broadband, video, mobile, cloud, networking
LTE-Wi-Fi combo pushes speeds, performance

Ericsson technology enables LTE airwaves to be bonded with Unlicensed spectrum, to improve the smartphone browzing experience

Ericsson has developed a new technology that allows carriers to add Wi-Fi spectrum to their LTE networks. The tech is called?License Assisted Access?(LAA). It will improve the surfing experience for all smartphone users, especially indoors. Ericsson found that only 41 percent of surfers are highly satisfied with their indoor experience when browsing or accessing social networks.

A version of Ericsson's small cell?in the pipeline takes advantage of LAA. T-Mobile US and Ericsson plan to trial the technology in the 5 GHz band sometime this year

A small cell is a miniature version of a base station, and they can be used to insert more capacity into the network.

By adding LAA to small cells, carriers are able to scale up data speeds in the most high-demand places, particularly indoors where most mobile data is consumed.

LAA uses carrier aggregation, which bonds together LTE transmissions from different bands. Instead of gluing together two traditional LTE networks over licensed spectrum, LAA tops off the network with any 5GHz unlicensed frequencies that aren't being used at any given moment.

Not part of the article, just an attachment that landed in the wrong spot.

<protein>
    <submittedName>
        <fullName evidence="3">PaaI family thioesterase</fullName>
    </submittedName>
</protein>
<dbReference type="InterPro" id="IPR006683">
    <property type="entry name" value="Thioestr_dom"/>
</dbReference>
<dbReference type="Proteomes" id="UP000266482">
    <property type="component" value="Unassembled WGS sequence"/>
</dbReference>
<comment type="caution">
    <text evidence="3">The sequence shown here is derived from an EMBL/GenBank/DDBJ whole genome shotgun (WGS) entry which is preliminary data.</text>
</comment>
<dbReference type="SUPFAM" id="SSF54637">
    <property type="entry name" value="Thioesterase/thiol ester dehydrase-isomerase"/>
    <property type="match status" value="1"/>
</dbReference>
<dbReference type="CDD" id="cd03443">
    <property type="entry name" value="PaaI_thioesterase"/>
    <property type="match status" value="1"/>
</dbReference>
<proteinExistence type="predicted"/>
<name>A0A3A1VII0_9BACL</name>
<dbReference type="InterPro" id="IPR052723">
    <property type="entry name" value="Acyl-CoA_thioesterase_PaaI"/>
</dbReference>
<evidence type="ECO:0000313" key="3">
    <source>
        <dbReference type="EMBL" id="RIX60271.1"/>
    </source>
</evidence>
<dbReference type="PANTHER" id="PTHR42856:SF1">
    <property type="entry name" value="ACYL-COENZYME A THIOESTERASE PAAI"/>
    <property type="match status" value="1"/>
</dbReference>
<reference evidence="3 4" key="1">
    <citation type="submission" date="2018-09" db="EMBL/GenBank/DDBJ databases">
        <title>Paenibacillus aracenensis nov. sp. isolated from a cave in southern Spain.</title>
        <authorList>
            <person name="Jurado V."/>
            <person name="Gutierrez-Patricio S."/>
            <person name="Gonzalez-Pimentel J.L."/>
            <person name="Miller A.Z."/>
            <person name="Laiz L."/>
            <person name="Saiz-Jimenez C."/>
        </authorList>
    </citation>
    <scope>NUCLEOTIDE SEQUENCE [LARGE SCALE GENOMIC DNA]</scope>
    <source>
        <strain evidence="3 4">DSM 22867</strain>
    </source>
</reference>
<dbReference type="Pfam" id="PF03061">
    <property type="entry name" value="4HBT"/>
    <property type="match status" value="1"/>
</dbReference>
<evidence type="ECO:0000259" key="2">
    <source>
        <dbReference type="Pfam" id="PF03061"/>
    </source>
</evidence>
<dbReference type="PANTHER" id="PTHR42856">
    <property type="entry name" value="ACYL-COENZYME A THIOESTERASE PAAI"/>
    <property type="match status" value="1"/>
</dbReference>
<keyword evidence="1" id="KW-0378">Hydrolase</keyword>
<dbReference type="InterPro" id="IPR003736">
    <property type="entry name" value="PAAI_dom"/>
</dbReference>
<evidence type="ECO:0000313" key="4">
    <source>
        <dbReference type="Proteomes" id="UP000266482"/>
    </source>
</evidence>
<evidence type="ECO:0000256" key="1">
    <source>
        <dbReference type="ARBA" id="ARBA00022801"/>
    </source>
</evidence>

LAA works under the same principles as Wi-Fi: Any network can use the airwaves - they just have to coordinate to avoid interfering for one another. That means an LAA small cell will constantly be scanning the unlicensed airwaves looking for free channels. When it finds one it sets up its 4G connection.

However, Wi-Fi airwaves can in some places quickly become overcrowded. That's the inherent limitation of LAA, Ericsson's head of LTE mobile broadband Eric Parsons says: since carriers don't have exclusive access to the unlicensed airwaves they're never guaranteed any set level of bandwidth.

But Parsons points out that an LAA network would never be crippled the same way a Wi-Fi network would because it still has access to the carrier's underlying LTE network on licensed airwaves.

While Ericsson said its LAA small cell will be available for commercial network rollouts this year, the mobile industry still has to release mobile phones and devices that can tap these new LTE frequencies.

But once LAA comes, Ray points out, mobile carriers would have a powerful new toy to build raw speed into their networks. After all, the typical LTE network today uses 40 MHz of spectrum, while the unlicensed bands have 550 MHz of usable frequencies.

Based on an article in GigaOm

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